CV: How does one represent a god in comic book form?

EMR: An image of Atabex found in ancient petroglyphs depicts her as a woman squatting, as if about to give birth, looking kind of extraterrestrial. I kept her that way, taking that original petroglyph image to the cosmos. For Yúcahu, meanwhile—whose throne is said to be atop a mountain in El Yunque rainforest—I rendered him as the mountain itself, drawn in the triangular shape of a cemí; the small, sculptural figures used to represent deities or the ancestral spirits of caciques, i.e., chiefs.

CV: Beyond the spiritual, mythological realm, this comic explores historical scenarios and figures. What should readers understand from this?

EMR: The hero’s origin story links the character to a Tainospecific history of not only resistance, but also resilience; those who stood up against the Spaniards, like Cacique Mabodamaca. They didn’t just let the colonizers take over. La Borinqueña’s story is a continuation of that narrative.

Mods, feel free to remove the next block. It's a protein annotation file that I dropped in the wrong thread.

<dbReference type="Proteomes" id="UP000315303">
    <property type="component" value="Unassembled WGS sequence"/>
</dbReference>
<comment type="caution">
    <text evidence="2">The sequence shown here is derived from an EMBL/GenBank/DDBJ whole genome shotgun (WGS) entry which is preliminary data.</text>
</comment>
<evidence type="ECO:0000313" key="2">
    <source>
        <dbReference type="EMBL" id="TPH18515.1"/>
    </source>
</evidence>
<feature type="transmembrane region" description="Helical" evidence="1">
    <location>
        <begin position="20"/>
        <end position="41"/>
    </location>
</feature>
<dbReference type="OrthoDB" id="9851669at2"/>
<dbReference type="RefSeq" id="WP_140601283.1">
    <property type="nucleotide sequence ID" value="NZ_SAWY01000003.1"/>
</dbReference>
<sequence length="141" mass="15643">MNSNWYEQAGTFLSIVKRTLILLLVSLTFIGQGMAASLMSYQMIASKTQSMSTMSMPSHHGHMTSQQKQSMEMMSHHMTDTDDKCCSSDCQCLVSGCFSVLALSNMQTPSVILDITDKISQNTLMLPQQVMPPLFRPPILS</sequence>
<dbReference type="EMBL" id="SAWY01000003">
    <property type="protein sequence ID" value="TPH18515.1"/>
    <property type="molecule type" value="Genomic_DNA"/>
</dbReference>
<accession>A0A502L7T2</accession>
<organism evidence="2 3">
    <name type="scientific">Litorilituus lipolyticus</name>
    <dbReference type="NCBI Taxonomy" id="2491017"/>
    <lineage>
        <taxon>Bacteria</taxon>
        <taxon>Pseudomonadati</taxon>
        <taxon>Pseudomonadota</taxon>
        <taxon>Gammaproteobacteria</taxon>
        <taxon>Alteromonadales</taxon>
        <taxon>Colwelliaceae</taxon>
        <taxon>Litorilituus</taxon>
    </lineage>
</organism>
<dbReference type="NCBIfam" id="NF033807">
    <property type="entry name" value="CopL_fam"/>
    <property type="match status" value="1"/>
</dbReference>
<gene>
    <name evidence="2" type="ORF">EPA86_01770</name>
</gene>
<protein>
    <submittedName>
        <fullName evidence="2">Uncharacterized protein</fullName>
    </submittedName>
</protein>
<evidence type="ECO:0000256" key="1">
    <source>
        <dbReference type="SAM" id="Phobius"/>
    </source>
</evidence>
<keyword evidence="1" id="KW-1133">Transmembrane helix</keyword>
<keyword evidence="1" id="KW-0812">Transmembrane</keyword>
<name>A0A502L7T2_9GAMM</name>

CV: With her popularity continuing to grow, what’s next for La Borinqueña?

EMR: I’ll continue publishing a new book in this series every year and a half; next in June 2020. I’m doing this all myself, without the resources of a Marvel or a Disney to publish more frequently. This series is primarily about connecting my activism to my love of comics, so instead of focusing energy around, say, making a movie, what I’m trying to create is a movement.

—Cristina Verán is an international Indigenous Peoples issues specialist consultant, researcher, strategist, educator, editor, and multimedia producer. Her work focuses at the intersections of human rights, political engagement, the arts, and community development. She is a longtime United Nations correspondent and was a founding member of the UN Indigenous Media Network.

Photo of murals by Cristina Verán. 

Images of comic pages courtesy of Edgardo Miranda-Rodriguez.